During lockdown Level 5, the South African Bureau of Standards (SABS) advised consumers to verify whether the producers of sanitisers, that claim to be SABS Approved or carry the SABS Mark Scheme number, are valid claims.

Earlier this year, while we were still in lockdown Level 5, the South African Bureau of Standards (SABS) advised consumers to verify whether the producers of sanitizers, that claim to be SABS Approved or carry the SABS Mark Scheme number, are valid claims.

The SABS had received numerous queries regarding the fraudulent use of the SABS Approved Mark on products and in their press release in April, they indicated they had legal action against the illegal use of the mark.

What is an SABS approved sanitiser?

“The SABS Approved sanitisers will bear the SABS Approved logo and should have one or both the SANS 490 and SANS 1853 Marks below the SABS logo. The Mark can be affixed onto the bottle with a sticker or be imprinted on the bottle. The product must clearly stipulate the batch number, the expiry date, the ingredients, and the percentage of the alcohol used.”

SANS 490 has since been updated and the 2020 edition was published in October.

All South African National Standards (SANS) are developed by various industry experts, technical specialists, academics, practitioners, government officials, and citizens. The technical committee (TC), SABS/TC 1022 is responsible for a wide range of standards within the field of antiseptics, disinfectants, and detergent disinfectants. Of the 37 standards published by the TC, the two that are relevant to hand sanitizers which are alcohol-based, are contained in SANS 490 and SANS 1853.

The SABS is aware that there are a large number of manufacturers who are fraudulently using the SABS Approved mark on their products and we have instituted legal proceedings against these infringements, however, the SABS does not have the authority to instigate product recalls.

“While we regularly monitor the abuse of the Mark Scheme we appreciate the reports from the public. The SABS has been inundated with reports of fraudulent use by manufacturers. We have also noticed a rise in the number of fake test reports, SABS Permits, and the incorrect SABS Approved logos on products.” Jodi Scholtz, Lead Administrator of SABS.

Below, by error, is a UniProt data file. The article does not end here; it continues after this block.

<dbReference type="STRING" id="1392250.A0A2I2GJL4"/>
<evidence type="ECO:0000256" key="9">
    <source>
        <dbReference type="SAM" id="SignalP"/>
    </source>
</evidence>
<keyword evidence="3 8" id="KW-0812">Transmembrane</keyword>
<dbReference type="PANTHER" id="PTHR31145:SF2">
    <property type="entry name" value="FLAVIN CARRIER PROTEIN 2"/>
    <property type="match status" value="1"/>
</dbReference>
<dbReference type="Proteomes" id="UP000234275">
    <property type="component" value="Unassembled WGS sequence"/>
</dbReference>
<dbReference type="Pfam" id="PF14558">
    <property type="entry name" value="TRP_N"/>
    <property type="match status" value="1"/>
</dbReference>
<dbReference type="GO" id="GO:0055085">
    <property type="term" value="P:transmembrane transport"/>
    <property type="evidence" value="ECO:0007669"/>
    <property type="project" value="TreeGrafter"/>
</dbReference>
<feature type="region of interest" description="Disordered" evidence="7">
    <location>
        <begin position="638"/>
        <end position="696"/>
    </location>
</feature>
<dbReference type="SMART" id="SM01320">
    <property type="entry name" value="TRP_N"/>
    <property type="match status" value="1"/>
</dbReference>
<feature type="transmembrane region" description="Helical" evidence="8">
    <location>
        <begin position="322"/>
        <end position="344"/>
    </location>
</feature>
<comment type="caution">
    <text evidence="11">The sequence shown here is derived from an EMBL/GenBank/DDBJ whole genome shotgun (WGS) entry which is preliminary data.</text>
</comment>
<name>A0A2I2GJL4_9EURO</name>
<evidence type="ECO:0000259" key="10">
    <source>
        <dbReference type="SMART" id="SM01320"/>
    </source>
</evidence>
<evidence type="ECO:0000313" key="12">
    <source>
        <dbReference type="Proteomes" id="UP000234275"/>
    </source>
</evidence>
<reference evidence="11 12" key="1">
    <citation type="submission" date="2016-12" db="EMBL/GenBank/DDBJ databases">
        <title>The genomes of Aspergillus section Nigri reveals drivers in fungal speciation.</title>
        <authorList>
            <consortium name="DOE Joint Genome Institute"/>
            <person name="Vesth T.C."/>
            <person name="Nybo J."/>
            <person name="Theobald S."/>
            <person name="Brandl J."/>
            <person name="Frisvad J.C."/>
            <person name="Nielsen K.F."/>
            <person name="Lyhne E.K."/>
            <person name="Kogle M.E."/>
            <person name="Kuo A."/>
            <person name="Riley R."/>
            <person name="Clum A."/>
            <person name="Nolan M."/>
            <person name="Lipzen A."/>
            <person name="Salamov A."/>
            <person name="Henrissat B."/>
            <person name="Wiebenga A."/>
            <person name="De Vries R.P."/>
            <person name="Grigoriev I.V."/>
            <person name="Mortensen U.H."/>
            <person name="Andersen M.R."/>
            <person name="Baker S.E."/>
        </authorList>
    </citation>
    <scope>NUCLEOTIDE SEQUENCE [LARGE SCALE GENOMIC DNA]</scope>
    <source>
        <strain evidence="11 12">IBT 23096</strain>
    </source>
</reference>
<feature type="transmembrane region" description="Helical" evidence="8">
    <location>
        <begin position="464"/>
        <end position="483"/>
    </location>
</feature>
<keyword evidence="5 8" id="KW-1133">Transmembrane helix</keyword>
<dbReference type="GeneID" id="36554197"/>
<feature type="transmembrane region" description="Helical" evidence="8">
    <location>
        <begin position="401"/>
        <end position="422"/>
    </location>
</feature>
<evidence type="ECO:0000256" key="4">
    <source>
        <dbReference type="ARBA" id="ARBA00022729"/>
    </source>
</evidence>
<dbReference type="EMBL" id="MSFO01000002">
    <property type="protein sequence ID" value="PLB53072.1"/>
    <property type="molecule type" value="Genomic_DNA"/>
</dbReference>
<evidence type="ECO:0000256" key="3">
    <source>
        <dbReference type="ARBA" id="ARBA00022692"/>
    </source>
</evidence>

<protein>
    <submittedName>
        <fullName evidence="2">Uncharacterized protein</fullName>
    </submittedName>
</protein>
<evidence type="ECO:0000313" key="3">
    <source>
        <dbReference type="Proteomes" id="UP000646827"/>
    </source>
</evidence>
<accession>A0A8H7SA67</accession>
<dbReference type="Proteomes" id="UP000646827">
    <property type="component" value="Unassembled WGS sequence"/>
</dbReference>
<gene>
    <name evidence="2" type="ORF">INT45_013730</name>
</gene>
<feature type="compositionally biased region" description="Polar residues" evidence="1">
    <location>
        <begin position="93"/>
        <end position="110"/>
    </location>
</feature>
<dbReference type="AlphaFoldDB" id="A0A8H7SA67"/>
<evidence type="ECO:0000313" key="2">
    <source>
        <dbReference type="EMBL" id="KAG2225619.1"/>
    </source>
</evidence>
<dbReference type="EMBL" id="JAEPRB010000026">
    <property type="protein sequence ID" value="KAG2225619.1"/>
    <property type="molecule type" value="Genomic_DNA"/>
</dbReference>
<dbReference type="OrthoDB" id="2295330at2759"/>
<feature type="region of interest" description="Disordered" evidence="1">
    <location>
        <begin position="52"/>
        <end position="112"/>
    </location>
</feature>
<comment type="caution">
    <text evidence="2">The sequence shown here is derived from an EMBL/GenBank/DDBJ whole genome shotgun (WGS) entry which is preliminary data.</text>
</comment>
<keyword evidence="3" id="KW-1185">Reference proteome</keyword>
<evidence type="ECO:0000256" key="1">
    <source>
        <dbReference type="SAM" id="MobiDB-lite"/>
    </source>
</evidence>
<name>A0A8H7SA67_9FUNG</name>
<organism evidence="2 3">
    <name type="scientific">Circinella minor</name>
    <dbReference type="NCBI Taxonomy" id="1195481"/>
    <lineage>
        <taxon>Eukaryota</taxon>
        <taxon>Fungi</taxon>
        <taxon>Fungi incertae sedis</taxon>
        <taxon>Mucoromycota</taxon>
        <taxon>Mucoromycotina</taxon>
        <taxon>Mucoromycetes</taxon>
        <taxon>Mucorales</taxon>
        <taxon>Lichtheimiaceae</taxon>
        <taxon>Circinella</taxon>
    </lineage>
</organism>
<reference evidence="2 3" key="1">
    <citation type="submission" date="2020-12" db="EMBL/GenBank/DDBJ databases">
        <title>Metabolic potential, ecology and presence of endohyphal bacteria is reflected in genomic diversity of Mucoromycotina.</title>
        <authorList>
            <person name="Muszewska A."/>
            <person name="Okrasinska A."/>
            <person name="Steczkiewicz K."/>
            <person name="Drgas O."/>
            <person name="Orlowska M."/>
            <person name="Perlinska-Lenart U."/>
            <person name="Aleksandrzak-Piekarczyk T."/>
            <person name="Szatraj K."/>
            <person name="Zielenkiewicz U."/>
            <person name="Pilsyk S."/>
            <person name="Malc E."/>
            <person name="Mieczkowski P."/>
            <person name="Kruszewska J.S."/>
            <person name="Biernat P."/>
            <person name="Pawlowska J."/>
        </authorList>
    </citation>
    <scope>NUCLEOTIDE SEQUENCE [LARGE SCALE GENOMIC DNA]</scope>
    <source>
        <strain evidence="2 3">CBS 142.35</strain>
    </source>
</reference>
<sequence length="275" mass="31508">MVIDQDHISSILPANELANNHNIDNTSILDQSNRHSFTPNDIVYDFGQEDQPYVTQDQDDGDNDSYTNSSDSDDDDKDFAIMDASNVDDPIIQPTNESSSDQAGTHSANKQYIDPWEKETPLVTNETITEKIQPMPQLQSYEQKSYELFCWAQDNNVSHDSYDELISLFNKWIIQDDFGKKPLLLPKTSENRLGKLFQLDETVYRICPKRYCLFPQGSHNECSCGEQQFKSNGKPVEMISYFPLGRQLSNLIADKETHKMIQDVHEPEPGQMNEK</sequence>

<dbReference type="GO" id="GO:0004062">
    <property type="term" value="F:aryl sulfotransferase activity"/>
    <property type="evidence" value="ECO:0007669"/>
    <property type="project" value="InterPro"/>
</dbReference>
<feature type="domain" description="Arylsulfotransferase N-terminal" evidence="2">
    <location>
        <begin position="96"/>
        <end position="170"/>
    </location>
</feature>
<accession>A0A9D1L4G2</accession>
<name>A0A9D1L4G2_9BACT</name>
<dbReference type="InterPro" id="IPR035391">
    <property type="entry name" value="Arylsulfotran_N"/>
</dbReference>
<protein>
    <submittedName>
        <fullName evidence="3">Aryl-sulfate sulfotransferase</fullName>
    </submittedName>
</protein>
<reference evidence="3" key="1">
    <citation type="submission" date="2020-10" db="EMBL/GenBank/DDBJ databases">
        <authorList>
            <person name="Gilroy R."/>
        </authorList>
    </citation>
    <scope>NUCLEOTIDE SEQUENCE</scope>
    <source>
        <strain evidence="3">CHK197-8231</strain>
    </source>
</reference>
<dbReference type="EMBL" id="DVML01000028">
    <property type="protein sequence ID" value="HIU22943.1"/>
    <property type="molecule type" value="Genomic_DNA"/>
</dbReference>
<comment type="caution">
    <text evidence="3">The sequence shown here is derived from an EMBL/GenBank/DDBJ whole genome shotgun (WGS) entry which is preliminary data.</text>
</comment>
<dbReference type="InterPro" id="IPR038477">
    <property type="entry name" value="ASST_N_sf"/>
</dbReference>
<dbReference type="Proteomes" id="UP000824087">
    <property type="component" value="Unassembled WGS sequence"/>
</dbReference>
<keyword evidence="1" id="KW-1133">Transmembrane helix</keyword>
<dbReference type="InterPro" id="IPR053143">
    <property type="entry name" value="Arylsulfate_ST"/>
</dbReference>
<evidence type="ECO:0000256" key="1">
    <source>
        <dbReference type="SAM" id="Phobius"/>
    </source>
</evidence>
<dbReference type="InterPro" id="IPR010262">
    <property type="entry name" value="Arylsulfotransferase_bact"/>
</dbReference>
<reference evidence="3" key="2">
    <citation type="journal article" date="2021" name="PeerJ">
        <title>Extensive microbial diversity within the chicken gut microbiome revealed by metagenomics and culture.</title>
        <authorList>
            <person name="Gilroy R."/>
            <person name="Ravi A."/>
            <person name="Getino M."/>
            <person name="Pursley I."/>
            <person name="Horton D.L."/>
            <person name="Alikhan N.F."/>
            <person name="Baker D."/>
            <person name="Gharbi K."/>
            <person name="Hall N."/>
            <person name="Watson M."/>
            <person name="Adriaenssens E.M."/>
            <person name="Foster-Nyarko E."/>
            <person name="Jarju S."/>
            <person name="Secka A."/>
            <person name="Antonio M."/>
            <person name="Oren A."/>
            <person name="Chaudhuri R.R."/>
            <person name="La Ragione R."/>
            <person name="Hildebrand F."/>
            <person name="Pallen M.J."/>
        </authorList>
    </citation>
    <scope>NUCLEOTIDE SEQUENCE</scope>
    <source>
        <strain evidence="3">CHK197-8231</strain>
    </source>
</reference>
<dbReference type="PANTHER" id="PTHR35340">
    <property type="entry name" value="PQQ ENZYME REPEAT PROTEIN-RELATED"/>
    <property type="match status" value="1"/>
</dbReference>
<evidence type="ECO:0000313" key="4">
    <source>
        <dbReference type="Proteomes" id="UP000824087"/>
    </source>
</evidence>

Food manufacturers and Consumers are advised to check the certification status of companies on the SABS website. The SABS site ( lists all manufacturers who are currently certified.

About the standards

SANS 490, updated and published in 2020 is a specific standard that addresses alcohol-based hand rubs for the purposes of disinfecting
SANS 1853, published in 2009 and revised in 2017, provides the specifications for disinfectants, detergent-disinfectants, and antiseptics for use in the food industry. It is important to note that SANS 1853 also references SANS 490

Why buy SABS Approved sanitizers?

According to the SABS, The term SABS Approved refers only to products that have been submitted for certification and have successfully attained the product certification scheme offered by the SABS. The product would have undergone the following:
• vigorous testing to ensure that it complies with SANS 490 or SANS 1853 standard requirements
• Audited regularly over a period of time with samples being taken from the factory and/or retail stores. These tests ensure that the product is fit for purpose, safe for use and that the product is consistent
• In addition to meeting the requirements of the standard/s relevant to the product, the manufacturer will have, at the very least a basic quality management system to ensure that the product is consistent throughout the production process


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